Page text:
Netherlands occupation:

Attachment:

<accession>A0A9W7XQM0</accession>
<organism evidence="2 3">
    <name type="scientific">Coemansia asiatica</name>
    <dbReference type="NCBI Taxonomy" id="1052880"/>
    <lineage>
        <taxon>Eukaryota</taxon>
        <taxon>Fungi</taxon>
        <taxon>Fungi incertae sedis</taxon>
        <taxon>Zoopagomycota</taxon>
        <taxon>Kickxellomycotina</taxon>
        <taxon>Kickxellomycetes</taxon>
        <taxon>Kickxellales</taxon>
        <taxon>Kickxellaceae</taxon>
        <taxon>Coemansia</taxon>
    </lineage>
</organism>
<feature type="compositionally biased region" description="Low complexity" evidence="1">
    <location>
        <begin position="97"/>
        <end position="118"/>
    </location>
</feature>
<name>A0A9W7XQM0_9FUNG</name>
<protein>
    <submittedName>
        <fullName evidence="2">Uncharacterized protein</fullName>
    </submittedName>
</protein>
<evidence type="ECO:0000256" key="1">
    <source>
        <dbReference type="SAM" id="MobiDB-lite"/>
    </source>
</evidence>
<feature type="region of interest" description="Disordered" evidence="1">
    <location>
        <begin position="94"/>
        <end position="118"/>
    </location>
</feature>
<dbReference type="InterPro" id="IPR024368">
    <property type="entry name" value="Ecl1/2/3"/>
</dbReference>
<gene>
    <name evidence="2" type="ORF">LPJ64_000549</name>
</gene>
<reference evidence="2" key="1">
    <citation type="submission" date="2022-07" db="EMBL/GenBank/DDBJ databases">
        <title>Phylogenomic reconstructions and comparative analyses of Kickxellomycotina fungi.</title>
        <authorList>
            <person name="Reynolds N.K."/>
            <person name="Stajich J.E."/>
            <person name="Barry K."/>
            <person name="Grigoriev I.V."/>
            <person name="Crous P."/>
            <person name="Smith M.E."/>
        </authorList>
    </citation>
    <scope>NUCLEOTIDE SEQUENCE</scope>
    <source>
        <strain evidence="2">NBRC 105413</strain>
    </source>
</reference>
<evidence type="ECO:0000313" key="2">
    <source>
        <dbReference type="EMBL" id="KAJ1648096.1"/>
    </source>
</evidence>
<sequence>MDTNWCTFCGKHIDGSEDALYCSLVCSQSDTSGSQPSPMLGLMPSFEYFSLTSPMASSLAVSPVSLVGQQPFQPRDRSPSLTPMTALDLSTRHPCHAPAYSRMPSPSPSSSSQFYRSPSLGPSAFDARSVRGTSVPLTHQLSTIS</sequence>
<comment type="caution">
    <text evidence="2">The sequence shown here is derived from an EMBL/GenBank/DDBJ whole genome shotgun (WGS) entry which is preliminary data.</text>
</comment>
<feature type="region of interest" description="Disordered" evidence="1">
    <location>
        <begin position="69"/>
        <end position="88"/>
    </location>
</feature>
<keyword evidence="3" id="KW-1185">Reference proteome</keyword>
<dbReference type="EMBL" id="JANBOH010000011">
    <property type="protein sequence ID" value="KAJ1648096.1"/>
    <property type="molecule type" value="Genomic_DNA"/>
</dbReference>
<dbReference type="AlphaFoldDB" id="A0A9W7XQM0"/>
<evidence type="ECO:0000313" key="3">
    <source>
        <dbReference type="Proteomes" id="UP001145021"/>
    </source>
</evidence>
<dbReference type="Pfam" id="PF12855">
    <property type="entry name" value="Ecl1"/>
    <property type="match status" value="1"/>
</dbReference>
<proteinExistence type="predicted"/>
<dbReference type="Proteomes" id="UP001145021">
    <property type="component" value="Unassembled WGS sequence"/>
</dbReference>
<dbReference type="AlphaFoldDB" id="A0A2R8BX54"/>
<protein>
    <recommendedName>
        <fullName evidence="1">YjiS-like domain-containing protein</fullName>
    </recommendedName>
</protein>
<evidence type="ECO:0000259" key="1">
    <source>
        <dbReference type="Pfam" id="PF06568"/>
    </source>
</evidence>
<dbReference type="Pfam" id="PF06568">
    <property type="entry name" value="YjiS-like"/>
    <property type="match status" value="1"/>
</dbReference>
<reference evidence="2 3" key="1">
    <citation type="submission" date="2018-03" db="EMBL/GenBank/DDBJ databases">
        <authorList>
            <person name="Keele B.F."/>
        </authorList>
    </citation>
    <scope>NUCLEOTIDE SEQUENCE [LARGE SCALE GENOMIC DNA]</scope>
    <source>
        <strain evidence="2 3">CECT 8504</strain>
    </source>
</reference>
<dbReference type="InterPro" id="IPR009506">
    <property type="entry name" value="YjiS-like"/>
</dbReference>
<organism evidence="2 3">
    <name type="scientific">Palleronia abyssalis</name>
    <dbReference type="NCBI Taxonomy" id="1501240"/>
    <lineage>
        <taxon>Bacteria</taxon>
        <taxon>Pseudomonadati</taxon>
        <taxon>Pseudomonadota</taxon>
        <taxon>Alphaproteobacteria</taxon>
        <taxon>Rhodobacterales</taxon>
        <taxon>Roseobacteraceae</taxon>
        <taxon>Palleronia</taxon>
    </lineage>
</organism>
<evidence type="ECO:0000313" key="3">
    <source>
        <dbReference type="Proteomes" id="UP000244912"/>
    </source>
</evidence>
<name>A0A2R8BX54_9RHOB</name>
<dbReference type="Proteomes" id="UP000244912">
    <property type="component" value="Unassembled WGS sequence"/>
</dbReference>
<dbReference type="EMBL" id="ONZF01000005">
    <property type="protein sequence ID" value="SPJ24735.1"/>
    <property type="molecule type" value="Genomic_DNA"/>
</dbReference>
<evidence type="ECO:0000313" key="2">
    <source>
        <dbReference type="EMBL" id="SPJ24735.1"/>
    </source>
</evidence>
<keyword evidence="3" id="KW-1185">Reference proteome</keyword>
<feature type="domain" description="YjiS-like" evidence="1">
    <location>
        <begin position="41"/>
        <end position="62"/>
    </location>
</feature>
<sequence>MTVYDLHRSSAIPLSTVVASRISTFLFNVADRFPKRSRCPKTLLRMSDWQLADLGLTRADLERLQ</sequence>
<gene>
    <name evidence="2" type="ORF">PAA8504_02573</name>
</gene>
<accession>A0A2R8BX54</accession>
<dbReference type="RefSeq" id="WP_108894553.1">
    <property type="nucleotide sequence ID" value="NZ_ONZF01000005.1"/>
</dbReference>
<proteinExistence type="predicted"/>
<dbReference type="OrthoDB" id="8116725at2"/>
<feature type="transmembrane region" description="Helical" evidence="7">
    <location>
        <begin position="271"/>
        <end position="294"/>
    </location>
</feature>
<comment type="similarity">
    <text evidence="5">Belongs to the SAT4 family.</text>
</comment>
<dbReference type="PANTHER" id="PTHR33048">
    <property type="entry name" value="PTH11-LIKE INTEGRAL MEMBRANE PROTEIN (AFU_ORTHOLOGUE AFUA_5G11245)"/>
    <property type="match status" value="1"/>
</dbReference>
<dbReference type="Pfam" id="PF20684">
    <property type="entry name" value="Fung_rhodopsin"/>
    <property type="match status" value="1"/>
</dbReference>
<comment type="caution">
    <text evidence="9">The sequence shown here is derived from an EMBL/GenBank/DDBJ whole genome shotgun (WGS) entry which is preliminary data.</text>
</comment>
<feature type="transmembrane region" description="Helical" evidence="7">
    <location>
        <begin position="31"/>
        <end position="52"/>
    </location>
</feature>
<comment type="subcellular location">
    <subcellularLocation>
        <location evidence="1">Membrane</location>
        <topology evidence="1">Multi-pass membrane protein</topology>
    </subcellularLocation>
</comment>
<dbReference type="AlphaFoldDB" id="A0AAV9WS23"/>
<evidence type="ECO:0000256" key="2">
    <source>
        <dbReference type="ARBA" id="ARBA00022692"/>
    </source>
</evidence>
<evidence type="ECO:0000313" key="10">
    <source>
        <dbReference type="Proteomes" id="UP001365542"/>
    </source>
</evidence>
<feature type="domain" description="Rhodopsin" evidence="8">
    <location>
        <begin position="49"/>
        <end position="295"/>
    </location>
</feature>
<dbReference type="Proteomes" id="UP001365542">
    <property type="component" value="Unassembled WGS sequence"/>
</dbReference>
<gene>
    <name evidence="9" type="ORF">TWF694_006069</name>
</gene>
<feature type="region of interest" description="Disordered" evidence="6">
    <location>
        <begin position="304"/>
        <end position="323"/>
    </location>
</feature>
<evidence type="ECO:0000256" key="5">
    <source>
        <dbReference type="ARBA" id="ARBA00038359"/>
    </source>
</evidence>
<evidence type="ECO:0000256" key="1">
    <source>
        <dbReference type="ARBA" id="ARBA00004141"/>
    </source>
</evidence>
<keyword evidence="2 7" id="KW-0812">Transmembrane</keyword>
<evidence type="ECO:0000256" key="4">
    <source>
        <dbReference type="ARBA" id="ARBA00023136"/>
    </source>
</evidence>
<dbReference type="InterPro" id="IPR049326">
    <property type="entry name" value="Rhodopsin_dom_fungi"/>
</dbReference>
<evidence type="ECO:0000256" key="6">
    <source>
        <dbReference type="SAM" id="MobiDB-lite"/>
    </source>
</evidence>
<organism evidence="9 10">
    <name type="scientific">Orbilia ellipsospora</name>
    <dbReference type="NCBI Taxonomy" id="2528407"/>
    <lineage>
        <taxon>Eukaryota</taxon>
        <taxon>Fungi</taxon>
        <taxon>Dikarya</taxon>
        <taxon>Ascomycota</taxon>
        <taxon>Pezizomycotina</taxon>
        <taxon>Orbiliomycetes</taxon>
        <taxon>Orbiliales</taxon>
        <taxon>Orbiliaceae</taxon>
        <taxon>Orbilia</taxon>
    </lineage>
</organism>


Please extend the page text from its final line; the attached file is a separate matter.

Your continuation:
Among Dutch civilians, over 5.000 died as forced labourers in Germany, some in allied bombing raids, some through illness and hard conditions of work: over 300.000 Dutchmen were at work in Germany by the end of the war, only a few of whom went voluntarily. In the closing months of the war, press-gangs rounded men up in street-trawis and house searches, and put them to work to patch up railways which were now under increasing allied bombardment. Nearly 3.000 Dutchmen and a few women were executed by the Germans, usually in reprisal shootings: when the German police chief was wounded by resisters in April 1945, more than 250 Dutch hostages were executed. Another 20.000 civilians died as a result of military operations. At the time of the airborne operations against Nijmegen and Arnhem, the allies asked the Dutch railway workers to strike, and they paralysed most of the Dutch railway system for the rest of the war. Sadly, this strike did more material damage to the people of the western Netherlands than to the Cerman military, who gave priority to their own traffic. Bad weather and shortage of petrol, combined with the effects of the strike, prevented supplies of food from the producers of the north-west from reaching the towns of Holland. There, rations fell to starvation level, at 500 calories daily, and, in spite of Swiss and Swedish Red Cross assistance, the old and poor suffered severely: an estimated 16.000 extra deaths resulted. To those Dutch dead we should add about 100.000 murdered Jews, to get a total civilian loss of life inflicted by German occupation of over 150.000. It is an instructive measure of the lethal nature of German occupation to compare this with the loss of life of a country of comparable population, like Australia.